The bill will extend the Right to Buy scheme to housing association homes, oblige local powers to sell ‘high-value housing stock’ and phase out secure tenancies for council tenants. Acting both as tool of division between housing association tenants and legal groundwork for the mass privatisation of council housing, the Housing and Planning Bill is worrying, malicious and vindictive in equal measure.


What’s To Be Done?


It’s quarter to twelve - or I should say, we have just 5 days before we are robbed of the social housing that generations before us fought and supposedly won for working people. To take away such a resource as public housing when there are so many in need is like breaking someone's leg and then saying, make your own way to accident and emergency - only on arrival you discover they have sold off the health service. If you can’t pay you don’t get cured - or housed.


We are under no illusion. If they can do this to our housing, then they will privatise without hesitation the NHS and any other loose and dangling parts of our welfare system.


Now, more than ever, we need to fight back. It has already started.  Just look at what a group of young mothers have done, the E15 mothers, or all the other examples given - squatting is breaking the political silence. SHA has taken if you like a leaf out their healthy book and we will stand with anyone who is prepared to take whatever actions are necessary, including direct actions and any other activities that put roofs over people's heads - and enable them to house themselves.


There Is No Time To Lose


The People's Assembly, the TUC, can have all the marching around our capital city they like. And to be fair to them we have to say, they have had some Humdingers when anarchists, youngsters or squatters are involved, but marching from A to B, just what has it achieved - if anything positive, beyond hollow “movement-building”, please let us know.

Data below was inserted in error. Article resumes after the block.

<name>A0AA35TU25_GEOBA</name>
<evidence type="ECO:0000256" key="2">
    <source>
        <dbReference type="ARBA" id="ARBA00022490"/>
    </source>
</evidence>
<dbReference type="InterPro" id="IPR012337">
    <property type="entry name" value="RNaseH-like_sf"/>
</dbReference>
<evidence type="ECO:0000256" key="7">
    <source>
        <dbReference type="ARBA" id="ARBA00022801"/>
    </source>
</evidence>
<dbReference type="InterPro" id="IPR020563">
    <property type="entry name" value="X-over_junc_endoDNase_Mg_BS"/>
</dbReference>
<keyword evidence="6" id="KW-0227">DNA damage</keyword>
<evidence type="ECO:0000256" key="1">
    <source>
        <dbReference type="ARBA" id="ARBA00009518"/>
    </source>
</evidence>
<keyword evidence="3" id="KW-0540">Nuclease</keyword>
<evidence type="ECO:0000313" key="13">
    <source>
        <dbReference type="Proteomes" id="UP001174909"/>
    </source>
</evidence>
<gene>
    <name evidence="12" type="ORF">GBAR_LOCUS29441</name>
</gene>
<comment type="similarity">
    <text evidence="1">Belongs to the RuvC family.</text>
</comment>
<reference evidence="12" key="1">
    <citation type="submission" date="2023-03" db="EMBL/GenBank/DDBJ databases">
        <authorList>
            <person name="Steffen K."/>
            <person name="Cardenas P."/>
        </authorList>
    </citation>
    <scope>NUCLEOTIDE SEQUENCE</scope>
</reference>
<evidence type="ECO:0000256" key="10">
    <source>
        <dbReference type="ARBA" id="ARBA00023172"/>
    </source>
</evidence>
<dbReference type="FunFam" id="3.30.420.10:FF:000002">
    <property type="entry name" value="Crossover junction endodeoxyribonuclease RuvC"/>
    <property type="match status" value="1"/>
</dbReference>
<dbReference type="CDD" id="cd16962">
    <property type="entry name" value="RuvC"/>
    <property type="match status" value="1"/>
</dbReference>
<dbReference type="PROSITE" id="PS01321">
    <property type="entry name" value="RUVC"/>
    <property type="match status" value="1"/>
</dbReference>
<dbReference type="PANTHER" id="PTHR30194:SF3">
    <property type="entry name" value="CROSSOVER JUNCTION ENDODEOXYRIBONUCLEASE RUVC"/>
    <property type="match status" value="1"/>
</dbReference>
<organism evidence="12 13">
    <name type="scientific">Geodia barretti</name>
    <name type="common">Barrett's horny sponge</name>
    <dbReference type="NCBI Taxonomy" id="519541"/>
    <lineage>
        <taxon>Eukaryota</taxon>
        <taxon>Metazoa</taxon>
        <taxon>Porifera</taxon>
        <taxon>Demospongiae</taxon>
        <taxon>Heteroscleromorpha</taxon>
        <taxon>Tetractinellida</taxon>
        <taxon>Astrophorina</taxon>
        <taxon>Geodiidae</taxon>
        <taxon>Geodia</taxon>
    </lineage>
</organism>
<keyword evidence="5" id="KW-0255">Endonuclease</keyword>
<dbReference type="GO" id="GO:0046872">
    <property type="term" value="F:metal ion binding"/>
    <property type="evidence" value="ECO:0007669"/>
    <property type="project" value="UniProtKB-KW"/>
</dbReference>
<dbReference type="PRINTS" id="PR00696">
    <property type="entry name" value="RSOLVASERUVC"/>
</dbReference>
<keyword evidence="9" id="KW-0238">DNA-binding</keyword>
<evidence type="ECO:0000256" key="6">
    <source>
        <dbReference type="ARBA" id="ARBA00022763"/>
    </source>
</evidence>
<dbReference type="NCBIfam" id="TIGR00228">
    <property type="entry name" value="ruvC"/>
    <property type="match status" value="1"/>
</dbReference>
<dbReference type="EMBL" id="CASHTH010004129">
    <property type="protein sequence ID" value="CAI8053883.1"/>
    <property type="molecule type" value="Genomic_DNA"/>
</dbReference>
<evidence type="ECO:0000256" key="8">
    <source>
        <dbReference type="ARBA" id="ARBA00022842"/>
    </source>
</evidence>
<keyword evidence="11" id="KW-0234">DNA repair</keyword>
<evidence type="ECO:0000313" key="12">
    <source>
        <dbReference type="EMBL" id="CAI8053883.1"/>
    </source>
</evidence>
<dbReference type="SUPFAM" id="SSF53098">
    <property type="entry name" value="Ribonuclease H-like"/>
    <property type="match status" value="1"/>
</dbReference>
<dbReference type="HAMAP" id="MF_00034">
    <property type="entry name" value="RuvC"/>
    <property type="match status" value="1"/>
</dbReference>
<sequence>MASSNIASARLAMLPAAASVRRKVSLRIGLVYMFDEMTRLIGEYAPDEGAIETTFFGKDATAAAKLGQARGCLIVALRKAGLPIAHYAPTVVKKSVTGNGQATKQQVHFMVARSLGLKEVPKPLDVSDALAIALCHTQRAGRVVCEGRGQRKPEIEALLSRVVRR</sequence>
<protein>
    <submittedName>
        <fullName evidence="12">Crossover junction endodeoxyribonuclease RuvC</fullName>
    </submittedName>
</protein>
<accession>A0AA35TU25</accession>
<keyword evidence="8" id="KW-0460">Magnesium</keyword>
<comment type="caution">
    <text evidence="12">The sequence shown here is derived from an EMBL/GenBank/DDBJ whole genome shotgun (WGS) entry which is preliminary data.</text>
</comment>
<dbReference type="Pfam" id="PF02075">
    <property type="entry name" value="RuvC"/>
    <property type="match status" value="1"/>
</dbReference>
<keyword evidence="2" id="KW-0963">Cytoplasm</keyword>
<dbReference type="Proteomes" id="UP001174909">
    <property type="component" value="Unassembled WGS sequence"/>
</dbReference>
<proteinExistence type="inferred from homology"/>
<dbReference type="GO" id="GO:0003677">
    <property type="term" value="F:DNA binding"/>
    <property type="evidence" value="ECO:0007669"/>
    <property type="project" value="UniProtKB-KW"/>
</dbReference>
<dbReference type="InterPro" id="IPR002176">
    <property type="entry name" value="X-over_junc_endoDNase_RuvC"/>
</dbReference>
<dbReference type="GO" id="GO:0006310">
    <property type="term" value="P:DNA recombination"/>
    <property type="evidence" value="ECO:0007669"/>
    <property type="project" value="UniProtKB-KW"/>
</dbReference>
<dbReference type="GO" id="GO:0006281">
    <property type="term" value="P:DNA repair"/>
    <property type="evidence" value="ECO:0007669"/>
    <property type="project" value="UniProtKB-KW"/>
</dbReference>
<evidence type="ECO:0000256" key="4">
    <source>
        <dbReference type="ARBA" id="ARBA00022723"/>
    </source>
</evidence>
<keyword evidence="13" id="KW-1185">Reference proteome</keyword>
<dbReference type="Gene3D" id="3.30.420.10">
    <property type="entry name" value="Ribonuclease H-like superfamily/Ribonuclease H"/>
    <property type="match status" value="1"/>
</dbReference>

Making the newspapers, refining the art of doing that, playing at being a spin-doctor may have a place in some scrapbooks, but it’s not the same as addressing a crisis of homelessness. It has its place, so we are not knocking that - far from it  as suffering and resistance must be made known, love and compassion will always have a place in a civilized system and society.


In the new year, we all have to do some thinking. We have to have discussions whilst at the same time waging that fight back. It is very necessary - now more than ever - to carry on and wage a war that destroys our class enemies.


For our part as homeless squatters, we will continue to fight gentrification, we will continue to stand up for the street homeless - where it is possible we bring them in from the cold as we believe that it's better to give them the skills to squat. We will continue to have contact and support the working class communities where we live and encourage others to stand up...Together we can put the meat on the bones!


In The New Year


For the new year, we are making plans already. These include getting out and about amongst the homeless community and carrying regular reports on this page. Homeless London is an effort by SHA members to directly facilitate the self-empowerment of the homeless. We are currently working on spreading squatting skills, legal information and the ways in which street homeless people can stay in close and quick communication with one another. We want to support the collective action of street homeless people to defend, house and protect themselves.


We will be supporting the Demonstration On January 5th, Against The Housing and Planning Bill.


Finally, our apologies for the length of this post, and a very big thank you to all our friends who have joined us on this Homeless London Facebook page, such support means so much to us.


Out with the old, in with the new: may you be happy the whole year through. Happy New Year Comrades and friends all!

The Homeless London Team - members of SHA.

1 comment:

Chris Hall said...

Good post!

Until housing can be separated from profit then I can't see anything changing. The 'state' must build and provide affordable homes. There's no other organisation in the UK that has that capability.